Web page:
Last September Burberry partnered with The New Craftsmen and bought a unique array of artists, designers and creators to Makers House in Soho to celebrate British culture and craft. Unfortunately despite hearing amazing things about it, I never got the chance to visit it. So when I heard that Makers House was re-opening from 20th to 27th February to showcase Burberry’s new collection alongside the work of Henry Moore I jumped at the chance to go.
The exhibition entitled ‘Henry Moore: Inspiration & Process at Makers House’ included some of Moore’s most famous sculptures all displayed amongst beautiful mannequins displaying Burberry’s latest catwalk collection.
A stand out part of Burberry’s collection was ‘the cape reimagined’, a series of 78 capes inspired by the scale and form of Henry Moore’s work. The capes gently spun and swayed as people walked past them, which gave a slightly etherial feel to the space. According to one of the assistants who were on hand to guide visitors around the space – all of the capes had been hand crafted by British makers in collaboration with Burberry. The techniques used ranged from embroidery and crochet through to metal smithing and included an array of beautiful materials such as feathers, lace and dazzling beads.
The space itself consisted of a warren of rooms and a huge covered courtyard with bare concrete walls and simple architectural elements that contrasted beautifully with the delicate clothing and bold sculpture.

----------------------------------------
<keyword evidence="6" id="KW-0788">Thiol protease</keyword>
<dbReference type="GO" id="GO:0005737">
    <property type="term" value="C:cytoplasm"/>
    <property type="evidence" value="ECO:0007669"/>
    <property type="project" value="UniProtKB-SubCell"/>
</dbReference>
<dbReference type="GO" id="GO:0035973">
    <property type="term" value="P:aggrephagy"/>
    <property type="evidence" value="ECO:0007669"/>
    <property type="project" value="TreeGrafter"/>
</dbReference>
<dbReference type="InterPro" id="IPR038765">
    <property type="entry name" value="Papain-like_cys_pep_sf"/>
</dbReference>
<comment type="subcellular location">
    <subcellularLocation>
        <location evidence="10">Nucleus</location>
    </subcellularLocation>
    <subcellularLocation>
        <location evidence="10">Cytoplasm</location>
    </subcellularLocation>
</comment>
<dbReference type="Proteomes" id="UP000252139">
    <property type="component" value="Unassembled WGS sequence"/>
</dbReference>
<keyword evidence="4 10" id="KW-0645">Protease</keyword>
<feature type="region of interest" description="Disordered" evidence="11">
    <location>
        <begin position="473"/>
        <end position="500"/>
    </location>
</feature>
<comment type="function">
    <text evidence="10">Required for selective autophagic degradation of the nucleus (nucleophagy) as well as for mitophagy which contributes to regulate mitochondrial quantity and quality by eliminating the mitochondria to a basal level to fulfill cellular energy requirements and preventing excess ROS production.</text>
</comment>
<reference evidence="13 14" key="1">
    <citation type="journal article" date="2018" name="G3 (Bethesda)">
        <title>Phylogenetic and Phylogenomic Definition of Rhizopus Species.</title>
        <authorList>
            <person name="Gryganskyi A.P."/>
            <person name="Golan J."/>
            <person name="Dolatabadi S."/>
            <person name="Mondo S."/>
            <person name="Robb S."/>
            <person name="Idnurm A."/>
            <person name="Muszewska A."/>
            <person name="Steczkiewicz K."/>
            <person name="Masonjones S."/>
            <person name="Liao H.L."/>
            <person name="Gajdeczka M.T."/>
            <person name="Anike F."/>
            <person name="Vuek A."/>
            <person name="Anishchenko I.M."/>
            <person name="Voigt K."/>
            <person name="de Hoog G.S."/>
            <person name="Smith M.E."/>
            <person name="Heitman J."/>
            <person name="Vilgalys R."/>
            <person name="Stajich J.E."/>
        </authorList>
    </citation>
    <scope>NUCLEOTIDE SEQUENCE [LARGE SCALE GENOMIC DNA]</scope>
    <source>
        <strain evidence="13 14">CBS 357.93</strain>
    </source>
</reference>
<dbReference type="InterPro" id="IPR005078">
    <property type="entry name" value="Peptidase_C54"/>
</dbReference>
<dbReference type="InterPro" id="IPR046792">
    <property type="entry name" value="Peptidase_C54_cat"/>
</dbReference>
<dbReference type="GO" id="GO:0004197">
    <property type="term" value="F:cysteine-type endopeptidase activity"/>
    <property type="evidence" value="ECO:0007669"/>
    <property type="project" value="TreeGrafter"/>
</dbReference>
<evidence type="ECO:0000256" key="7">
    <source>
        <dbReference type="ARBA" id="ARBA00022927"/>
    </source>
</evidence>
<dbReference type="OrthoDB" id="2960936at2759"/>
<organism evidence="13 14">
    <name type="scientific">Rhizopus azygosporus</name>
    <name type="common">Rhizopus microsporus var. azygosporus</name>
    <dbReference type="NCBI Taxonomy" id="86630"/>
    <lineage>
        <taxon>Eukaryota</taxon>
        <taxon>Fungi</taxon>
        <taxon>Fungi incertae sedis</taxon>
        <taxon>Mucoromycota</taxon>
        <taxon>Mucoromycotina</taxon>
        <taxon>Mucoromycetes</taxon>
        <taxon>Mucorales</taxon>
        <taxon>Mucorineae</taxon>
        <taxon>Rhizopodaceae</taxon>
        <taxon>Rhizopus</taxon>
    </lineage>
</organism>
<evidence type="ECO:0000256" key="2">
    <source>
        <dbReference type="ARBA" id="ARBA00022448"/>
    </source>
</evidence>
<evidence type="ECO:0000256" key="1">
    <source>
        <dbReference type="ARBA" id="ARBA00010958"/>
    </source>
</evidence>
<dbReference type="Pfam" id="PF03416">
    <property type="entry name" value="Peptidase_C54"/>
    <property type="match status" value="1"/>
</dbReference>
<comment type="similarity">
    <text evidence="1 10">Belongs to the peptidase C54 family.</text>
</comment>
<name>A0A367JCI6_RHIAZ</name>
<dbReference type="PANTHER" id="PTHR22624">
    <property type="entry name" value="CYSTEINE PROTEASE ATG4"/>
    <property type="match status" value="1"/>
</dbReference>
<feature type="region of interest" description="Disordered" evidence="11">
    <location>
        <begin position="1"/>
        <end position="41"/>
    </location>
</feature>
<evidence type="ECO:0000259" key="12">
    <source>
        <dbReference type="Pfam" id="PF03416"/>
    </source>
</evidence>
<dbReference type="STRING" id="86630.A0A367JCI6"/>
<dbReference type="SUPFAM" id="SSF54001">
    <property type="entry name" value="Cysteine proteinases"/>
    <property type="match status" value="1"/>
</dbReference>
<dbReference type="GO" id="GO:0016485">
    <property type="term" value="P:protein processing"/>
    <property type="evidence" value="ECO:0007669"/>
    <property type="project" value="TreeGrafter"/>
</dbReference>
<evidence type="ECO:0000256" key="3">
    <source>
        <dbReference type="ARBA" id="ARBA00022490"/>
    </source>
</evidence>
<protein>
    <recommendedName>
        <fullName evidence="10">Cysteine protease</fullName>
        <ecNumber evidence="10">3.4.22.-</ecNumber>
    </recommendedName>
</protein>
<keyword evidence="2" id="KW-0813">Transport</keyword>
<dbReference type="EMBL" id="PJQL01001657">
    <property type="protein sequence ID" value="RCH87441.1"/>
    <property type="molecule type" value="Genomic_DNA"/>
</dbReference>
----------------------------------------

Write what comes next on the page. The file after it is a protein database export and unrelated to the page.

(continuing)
The exhibition also included some of Henry Moore’s working models, maquettes and sketches and a artfully curated wall of Moore’s tools from his workshop, which all gave a great insight into his working methods and processes.
As well as Moore’s sketches there was a small area dedicated to the work and materials that had gone into producing Burberry’s collection and how it related to Moore’s work. This provided the essential connection between the two elements, which is perfectly summarised in this quote from Christopher Bailey:
“Henry Moore’s art has always loomed large in my imagination: these great, iconic figures in the British landscape, elemental sculptures that manage to be human, soft, approachable. At Burberry, we are always fascinated by the making process, where it is hidden and where it is revealed. Images of Moore in his studio, the stripes of his apron, the tools of his trade, the artist at work, ended up feeding into the collection itself”
The exhibition also included artworks by contemporary artists which reflected Moore’s work, one of which was a great neon artwork, which was displayed through a beautiful timber clad spy hole, so the full effect could be experienced.
As I said at the beginning the exhibition was only on for a few days, but hopefully these photos have provided a great taste of the exhibition and fingers crossed Burberry will do another show in the Autumn – if i hear anything I will be sure to post it on Instagram, so head over and follow me if you don’t already!